From nature’s standpoint, the goal of life is the survival of our DNA. Sex is the way most animals gain the flexibility to healthfully sort and mix their genes. Getting sex, in turn, is wholly dependent on attracting attention and being attracted. And flirting is the way a person focuses the attention of a specific member of the opposite sex. If our ancestors hadn’t done it well enough, we wouldn’t be around to discuss it now.

A silent language of elaborate visual and other gestures, flirting is “spoken” by intellect-driven people as well as instinct-driven animals. The very universality of flirting, preserved through evolutionary history from insects to man, suggests that a flirting plan is wired into us, and that it has been embedded in our genes and in our brain’s operating system the same way and for the same reasons that every other sexual trait has been-by trial and error, with conservation of what works best.

Like any other language, flirting may be deployed in ways subtle or coarse, adolescent or suave. Nevertheless, it has evolved just like pheasant spurs and lion manes: to advertise ourselves to the opposite sex.

Evolutionary biologists would suggest that those individuals who executed flirting maneuvers most adeptly were more successful in swiftly finding a mate and reproducing and that the behavior therefore became widespread in all humans. “A lot of people feel flirting is part of the universal language of how we communicate, especially nonverbally,” says Jeffry Simpson, director of the social psychology program at the University of Minnesota.

Simpson is currently studying the roles that attraction and flirting play during different times of a woman’s ovulation cycle. His research suggests that women who are ovulating are more attracted to flirty men. “The guys they find appealing tend to have characteristics that are attractive in the short term, which include some flirtatious behaviors,” he says. He’s not sure why women behave this way, but it follows that men who bed ovulating women have a greater chance of procreating and passing on those flirty genes, which means those babies will have more babies, and so on. Of course, none of this is a conscious choice, just as flirting is not always intentional. “With a lot of it, especially the nonverbal stuff, people may not be fully aware that they’re doing it,” says Simpson. “You don’t see what you look like. People may emit flirtatious cues and not be fully aware of how powerful they are.”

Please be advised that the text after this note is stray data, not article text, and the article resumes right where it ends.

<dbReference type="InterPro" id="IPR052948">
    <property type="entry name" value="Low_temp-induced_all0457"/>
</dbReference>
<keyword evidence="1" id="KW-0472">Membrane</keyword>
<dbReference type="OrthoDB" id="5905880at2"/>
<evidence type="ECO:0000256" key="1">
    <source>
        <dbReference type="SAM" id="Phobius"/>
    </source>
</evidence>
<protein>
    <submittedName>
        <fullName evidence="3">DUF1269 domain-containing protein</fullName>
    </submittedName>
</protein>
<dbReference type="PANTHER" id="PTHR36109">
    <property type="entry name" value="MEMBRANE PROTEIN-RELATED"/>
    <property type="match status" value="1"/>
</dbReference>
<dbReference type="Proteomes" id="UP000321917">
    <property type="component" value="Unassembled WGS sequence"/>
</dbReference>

Recently, researchers have been studying compressed bouts of flirting and courtship in their natural habitat-hotel bars and cocktail lounges. From observations at a Hyatt hotel cocktail lounge, researchers documented a set of signals that whisks a just-met man and woman from barroom to bedroom. Her giggles and soft laughs were followed by hair twirling and head-tossing; he countered with body arching, leaning back in the chair and placing his arms behind head, not unlike a pigeon puffing his chest.

If all went well, a couple would invariably progress from touching themselves to touching each other. The first tentative contacts could be termed “lint-picking.” She would lift an imaginary mote from his lapel; he would brush a real or imaginary crumb from her lips. Their heads moved closer, their hands pressed out in front of them on the table, their fingers inches from each other’s, playing with salt shakers or utensils. Whoops! An “accidental” finger touch, then perhaps some digital “dirty dancing,” more touching and leaning in cheek to cheek. By body language alone, the investigators could predict which pairs would ride up the elevators together.